The main narrative of the early years of Cardross had a very different focus: severe structural and maintenance problems. This was a repeated issue with GKC’s architecturally innovative works of the 1960s – a burden falling chiefly on the long-suffering Catholic Archdiocese, as a perverse payback for their generosity as the key institutional patron of the firm. After Cardross’s triumphal opening in November 1966, when Archbishop Scanlan glowingly praised “the genius of the architects”, things began to go wrong – on all fronts – almost immediately. Sustained water ingress had led, by 1971, to dampness and fungus penetrating almost everywhere. By 1972, a damning engineer’s report, cataloguing faults in everything but the small convent block, was eventually accepted by GKC. Crucially, in 1971, the Vatican announced for the first time the shocking number of priests abandoning the priesthood, initiating a crisis in recruitment. This architecturally modern seminary was steeped in the 16th century doctrines which prescribed a rigid life of isolation for the trainee priest, cut off from the community. It was an anachronism, and its raison d’etre was turned upside down by Vatican II. The seminary only ever operated at half capacity. By the late 1970s, heating and sound insulation problems, coupled with the dampness, had made teaching impossible, and staff and students retreated into the Victorian solidity of Kilmahew House. Eventually the seminary was closed in 1980 after only 14 years in semi-active use. Following numerous failed attempts to find a new use, it stands 27 years later, a truncated, gutted ruin, derelict for over two thirds of its existence – the Victorian house that formed its core having been unceremoniously demolished.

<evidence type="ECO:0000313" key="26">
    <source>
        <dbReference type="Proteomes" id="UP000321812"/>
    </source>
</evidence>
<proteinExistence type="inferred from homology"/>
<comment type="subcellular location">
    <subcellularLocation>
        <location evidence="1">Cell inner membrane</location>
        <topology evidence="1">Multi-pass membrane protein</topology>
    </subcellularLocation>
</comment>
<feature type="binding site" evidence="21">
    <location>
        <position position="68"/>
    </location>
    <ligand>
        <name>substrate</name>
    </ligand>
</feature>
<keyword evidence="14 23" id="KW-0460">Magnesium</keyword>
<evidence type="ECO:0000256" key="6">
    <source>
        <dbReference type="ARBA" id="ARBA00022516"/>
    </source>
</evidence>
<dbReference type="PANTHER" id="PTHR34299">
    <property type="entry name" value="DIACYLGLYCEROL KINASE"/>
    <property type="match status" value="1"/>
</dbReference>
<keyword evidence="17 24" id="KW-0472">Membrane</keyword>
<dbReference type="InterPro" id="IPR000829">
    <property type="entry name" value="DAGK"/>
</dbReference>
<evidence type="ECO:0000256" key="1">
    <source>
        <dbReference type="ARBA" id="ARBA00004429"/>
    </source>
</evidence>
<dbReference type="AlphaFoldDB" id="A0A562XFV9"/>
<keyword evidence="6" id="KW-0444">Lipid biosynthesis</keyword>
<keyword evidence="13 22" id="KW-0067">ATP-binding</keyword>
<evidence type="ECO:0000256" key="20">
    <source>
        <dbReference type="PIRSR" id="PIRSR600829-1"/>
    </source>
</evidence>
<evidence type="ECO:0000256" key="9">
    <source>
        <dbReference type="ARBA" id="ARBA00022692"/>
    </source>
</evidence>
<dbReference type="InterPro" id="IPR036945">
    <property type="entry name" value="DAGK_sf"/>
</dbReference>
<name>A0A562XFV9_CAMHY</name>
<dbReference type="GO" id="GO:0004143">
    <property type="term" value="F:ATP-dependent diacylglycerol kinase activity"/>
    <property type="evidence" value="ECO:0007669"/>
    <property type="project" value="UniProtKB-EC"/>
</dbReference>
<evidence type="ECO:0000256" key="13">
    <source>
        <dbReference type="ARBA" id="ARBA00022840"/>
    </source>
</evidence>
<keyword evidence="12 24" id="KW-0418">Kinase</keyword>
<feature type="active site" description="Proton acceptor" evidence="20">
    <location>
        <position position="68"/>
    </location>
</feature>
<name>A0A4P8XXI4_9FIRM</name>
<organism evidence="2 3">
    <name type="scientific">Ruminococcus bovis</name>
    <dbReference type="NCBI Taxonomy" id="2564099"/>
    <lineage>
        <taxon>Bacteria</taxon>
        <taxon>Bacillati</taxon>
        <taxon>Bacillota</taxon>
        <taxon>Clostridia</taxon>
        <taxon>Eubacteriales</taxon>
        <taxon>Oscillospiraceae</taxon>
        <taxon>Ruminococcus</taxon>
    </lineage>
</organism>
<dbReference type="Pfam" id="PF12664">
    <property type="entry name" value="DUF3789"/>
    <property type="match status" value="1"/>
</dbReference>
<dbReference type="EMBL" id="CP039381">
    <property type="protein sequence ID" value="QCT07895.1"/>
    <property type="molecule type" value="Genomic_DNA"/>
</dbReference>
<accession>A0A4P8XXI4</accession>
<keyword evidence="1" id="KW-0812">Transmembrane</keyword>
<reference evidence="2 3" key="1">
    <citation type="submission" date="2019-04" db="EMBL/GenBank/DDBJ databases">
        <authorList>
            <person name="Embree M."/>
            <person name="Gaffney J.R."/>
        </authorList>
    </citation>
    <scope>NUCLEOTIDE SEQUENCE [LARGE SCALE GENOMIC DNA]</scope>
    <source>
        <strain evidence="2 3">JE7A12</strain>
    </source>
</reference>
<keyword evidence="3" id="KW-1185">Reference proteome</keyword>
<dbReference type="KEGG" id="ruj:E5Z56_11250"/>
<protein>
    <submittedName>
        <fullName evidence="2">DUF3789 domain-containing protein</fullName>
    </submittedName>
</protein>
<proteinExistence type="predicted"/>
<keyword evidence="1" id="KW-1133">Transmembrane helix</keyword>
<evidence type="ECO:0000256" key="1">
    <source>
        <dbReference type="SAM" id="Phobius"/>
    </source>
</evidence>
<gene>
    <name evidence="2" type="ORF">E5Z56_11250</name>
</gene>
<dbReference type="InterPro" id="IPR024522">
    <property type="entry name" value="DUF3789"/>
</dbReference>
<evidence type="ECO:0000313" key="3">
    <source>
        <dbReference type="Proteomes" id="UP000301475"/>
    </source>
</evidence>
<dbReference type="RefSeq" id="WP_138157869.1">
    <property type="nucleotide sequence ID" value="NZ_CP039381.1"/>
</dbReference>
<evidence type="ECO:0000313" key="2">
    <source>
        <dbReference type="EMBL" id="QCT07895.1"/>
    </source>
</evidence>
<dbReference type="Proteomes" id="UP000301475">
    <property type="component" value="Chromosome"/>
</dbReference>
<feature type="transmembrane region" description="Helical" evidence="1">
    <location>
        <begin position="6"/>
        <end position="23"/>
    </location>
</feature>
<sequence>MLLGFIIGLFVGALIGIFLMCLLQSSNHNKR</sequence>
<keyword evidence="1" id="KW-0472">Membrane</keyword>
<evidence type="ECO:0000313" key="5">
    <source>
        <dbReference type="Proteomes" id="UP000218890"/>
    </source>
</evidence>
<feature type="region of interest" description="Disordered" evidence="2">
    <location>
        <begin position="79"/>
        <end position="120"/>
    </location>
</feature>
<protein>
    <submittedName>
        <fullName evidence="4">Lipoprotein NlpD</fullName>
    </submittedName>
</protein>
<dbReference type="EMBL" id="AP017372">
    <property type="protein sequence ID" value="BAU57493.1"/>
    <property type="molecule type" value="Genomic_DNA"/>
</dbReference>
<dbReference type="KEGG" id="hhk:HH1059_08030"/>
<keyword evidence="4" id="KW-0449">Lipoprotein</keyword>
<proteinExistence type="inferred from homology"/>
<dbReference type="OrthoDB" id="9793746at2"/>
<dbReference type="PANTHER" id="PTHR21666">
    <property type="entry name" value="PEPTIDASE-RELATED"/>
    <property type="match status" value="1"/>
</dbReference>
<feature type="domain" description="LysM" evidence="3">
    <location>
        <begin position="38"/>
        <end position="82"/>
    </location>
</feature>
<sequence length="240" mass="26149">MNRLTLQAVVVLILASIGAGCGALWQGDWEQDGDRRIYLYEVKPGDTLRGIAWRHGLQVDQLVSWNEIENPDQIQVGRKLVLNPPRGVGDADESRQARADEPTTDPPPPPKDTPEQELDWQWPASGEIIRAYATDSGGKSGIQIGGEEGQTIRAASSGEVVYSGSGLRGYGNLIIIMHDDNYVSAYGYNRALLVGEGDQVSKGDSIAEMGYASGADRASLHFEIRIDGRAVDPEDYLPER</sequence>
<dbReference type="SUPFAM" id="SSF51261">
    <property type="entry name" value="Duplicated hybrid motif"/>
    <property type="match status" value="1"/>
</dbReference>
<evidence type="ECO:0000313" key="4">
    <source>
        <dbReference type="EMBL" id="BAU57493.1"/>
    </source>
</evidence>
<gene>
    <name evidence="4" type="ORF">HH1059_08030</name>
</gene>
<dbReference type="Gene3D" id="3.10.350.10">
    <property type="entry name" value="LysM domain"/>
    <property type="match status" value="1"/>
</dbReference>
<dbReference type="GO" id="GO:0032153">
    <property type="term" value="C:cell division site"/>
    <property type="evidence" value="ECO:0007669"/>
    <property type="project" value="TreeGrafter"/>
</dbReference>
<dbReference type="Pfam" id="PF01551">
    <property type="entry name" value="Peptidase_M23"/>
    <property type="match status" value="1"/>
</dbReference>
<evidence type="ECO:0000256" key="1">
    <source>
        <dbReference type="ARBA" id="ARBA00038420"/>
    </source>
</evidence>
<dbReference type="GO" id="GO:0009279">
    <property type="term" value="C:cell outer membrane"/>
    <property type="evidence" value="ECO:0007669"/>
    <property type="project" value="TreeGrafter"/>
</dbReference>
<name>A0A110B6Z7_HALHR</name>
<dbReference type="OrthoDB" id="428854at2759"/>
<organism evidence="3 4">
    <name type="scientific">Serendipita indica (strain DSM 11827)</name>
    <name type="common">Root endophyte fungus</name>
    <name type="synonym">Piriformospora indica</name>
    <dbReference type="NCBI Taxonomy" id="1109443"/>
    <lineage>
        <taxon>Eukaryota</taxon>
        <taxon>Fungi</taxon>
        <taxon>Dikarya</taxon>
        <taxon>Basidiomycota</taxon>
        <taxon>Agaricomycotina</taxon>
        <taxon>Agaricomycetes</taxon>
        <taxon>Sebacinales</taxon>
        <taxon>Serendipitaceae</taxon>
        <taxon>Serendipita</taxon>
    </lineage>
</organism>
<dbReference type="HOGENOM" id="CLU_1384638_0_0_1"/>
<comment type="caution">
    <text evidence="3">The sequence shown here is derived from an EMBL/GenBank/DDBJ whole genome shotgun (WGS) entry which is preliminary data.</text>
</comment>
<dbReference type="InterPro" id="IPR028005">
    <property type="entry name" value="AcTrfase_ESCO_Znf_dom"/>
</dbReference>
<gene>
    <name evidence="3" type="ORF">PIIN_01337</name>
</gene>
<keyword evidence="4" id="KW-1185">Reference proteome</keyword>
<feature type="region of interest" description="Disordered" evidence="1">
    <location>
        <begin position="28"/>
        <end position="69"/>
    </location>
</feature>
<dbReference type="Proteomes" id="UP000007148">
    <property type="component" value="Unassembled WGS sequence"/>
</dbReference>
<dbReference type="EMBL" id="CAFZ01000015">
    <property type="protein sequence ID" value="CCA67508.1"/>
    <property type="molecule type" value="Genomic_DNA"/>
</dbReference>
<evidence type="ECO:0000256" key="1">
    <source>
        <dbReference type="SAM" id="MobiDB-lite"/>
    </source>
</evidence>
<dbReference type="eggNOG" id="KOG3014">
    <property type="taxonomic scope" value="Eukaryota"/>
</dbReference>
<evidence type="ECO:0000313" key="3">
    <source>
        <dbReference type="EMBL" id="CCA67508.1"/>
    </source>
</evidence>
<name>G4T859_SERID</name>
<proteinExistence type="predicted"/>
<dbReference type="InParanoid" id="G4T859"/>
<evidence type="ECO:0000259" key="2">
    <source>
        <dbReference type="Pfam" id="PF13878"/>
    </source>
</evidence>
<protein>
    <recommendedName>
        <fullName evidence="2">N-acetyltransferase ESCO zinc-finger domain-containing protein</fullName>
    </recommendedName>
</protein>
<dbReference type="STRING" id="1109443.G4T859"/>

Traditionally, the success of a work of architecture has been judged by whether it adequately combines the three criteria first set out by Vitruvius: beauty, practical usefulness, and constructional stability. By that measure, the original ‘story’ of Cardross was one of failure. But today, this outcome has been forgotten and swallowed up in a new ‘story’, a myth shaped around one of Modernism’s most worn-out themes – that of tragic, betrayed, unappreciated, poetic genius. In the 1990s, an array of architects and journalists turned the ruin of Cardross into a headline-grabbing piece of architectural rhetoric, symbolising not failure but material sacrifice, which fortuitously makes up for past offences. GKC followers threw the trust and patience of the Catholic Archdiocese back in their faces, attacking their “obscene, sacrilegious vandalism” of the seminary. The new mythical Cardross was torn from its real past in post-war Modernism, and became a 21st century ‘icon’: in 2005, Prospect magazine actually voted it Scotland’s ‘top modern building’! Historic Scotland dutifully kept up, listing almost every GKC church in sight, even those in Cumbernauld New Town, as its housing stock and town centre crumbled into undeserved obscurity. Regardless of its reliable bolstering of GKC’s oeuvre, the heritage agency became Cardross campaigner’s latest focus of attack when the St Peter’s Building Preservation Trust ceremoniously repaired the fence around Cardross, padlocked the gate and sent it to Historic Scotland!